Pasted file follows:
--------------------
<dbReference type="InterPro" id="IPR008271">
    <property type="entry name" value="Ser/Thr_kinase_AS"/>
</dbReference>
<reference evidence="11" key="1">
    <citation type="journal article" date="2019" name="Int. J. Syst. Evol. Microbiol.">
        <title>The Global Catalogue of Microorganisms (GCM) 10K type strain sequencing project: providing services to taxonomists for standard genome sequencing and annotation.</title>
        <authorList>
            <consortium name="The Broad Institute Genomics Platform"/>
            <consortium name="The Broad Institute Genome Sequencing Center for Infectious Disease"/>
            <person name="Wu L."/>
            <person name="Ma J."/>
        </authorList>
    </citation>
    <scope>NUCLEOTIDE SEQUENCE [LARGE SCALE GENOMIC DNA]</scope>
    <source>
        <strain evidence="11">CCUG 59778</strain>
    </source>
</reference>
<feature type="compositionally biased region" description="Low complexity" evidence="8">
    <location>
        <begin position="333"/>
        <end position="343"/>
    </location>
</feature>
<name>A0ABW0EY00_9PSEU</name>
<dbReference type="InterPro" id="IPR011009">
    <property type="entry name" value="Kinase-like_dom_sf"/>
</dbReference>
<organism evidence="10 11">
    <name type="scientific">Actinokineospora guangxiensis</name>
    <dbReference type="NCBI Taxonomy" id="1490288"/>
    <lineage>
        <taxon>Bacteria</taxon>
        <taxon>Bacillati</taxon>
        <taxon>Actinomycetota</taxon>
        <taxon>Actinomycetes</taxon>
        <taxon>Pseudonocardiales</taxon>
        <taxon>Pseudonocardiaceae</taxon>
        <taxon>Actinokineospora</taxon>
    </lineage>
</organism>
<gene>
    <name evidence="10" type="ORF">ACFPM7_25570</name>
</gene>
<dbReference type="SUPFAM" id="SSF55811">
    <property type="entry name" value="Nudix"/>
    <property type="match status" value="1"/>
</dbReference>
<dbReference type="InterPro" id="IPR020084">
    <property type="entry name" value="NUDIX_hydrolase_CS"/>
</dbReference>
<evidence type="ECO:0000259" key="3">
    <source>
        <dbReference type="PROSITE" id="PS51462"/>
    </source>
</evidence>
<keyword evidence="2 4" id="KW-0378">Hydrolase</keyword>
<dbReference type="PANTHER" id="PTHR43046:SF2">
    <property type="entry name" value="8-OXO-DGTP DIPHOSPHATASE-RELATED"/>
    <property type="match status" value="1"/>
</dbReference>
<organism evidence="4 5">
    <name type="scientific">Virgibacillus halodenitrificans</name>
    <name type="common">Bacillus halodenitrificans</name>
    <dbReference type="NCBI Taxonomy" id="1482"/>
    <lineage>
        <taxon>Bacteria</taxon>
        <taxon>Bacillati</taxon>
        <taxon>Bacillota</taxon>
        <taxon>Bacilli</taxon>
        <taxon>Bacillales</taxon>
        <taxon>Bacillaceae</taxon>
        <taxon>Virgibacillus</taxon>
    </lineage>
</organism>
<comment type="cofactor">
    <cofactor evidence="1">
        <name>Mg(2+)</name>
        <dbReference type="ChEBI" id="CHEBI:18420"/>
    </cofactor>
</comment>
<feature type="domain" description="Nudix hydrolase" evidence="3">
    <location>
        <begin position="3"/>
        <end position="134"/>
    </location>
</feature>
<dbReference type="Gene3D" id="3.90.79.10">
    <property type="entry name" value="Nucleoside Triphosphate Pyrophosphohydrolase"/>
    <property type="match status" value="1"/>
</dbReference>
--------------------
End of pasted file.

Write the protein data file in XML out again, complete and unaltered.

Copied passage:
<dbReference type="InterPro" id="IPR008271">
    <property type="entry name" value="Ser/Thr_kinase_AS"/>
</dbReference>
<reference evidence="11" key="1">
    <citation type="journal article" date="2019" name="Int. J. Syst. Evol. Microbiol.">
        <title>The Global Catalogue of Microorganisms (GCM) 10K type strain sequencing project: providing services to taxonomists for standard genome sequencing and annotation.</title>
        <authorList>
            <consortium name="The Broad Institute Genomics Platform"/>
            <consortium name="The Broad Institute Genome Sequencing Center for Infectious Disease"/>
            <person name="Wu L."/>
            <person name="Ma J."/>
        </authorList>
    </citation>
    <scope>NUCLEOTIDE SEQUENCE [LARGE SCALE GENOMIC DNA]</scope>
    <source>
        <strain evidence="11">CCUG 59778</strain>
    </source>
</reference>
<feature type="compositionally biased region" description="Low complexity" evidence="8">
    <location>
        <begin position="333"/>
        <end position="343"/>
    </location>
</feature>
<name>A0ABW0EY00_9PSEU</name>
<dbReference type="InterPro" id="IPR011009">
    <property type="entry name" value="Kinase-like_dom_sf"/>
</dbReference>
<organism evidence="10 11">
    <name type="scientific">Actinokineospora guangxiensis</name>
    <dbReference type="NCBI Taxonomy" id="1490288"/>
    <lineage>
        <taxon>Bacteria</taxon>
        <taxon>Bacillati</taxon>
        <taxon>Actinomycetota</taxon>
        <taxon>Actinomycetes</taxon>
        <taxon>Pseudonocardiales</taxon>
        <taxon>Pseudonocardiaceae</taxon>
        <taxon>Actinokineospora</taxon>
    </lineage>
</organism>
<gene>
    <name evidence="10" type="ORF">ACFPM7_25570</name>
</gene>
<dbReference type="SUPFAM" id="SSF55811">
    <property type="entry name" value="Nudix"/>
    <property type="match status" value="1"/>
</dbReference>
<dbReference type="InterPro" id="IPR020084">
    <property type="entry name" value="NUDIX_hydrolase_CS"/>
</dbReference>
<evidence type="ECO:0000259" key="3">
    <source>
        <dbReference type="PROSITE" id="PS51462"/>
    </source>
</evidence>
<keyword evidence="2 4" id="KW-0378">Hydrolase</keyword>
<dbReference type="PANTHER" id="PTHR43046:SF2">
    <property type="entry name" value="8-OXO-DGTP DIPHOSPHATASE-RELATED"/>
    <property type="match status" value="1"/>
</dbReference>
<organism evidence="4 5">
    <name type="scientific">Virgibacillus halodenitrificans</name>
    <name type="common">Bacillus halodenitrificans</name>
    <dbReference type="NCBI Taxonomy" id="1482"/>
    <lineage>
        <taxon>Bacteria</taxon>
        <taxon>Bacillati</taxon>
        <taxon>Bacillota</taxon>
        <taxon>Bacilli</taxon>
        <taxon>Bacillales</taxon>
        <taxon>Bacillaceae</taxon>
        <taxon>Virgibacillus</taxon>
    </lineage>
</organism>
<comment type="cofactor">
    <cofactor evidence="1">
        <name>Mg(2+)</name>
        <dbReference type="ChEBI" id="CHEBI:18420"/>
    </cofactor>
</comment>
<feature type="domain" description="Nudix hydrolase" evidence="3">
    <location>
        <begin position="3"/>
        <end position="134"/>
    </location>
</feature>
<dbReference type="Gene3D" id="3.90.79.10">
    <property type="entry name" value="Nucleoside Triphosphate Pyrophosphohydrolase"/>
    <property type="match status" value="1"/>
</dbReference>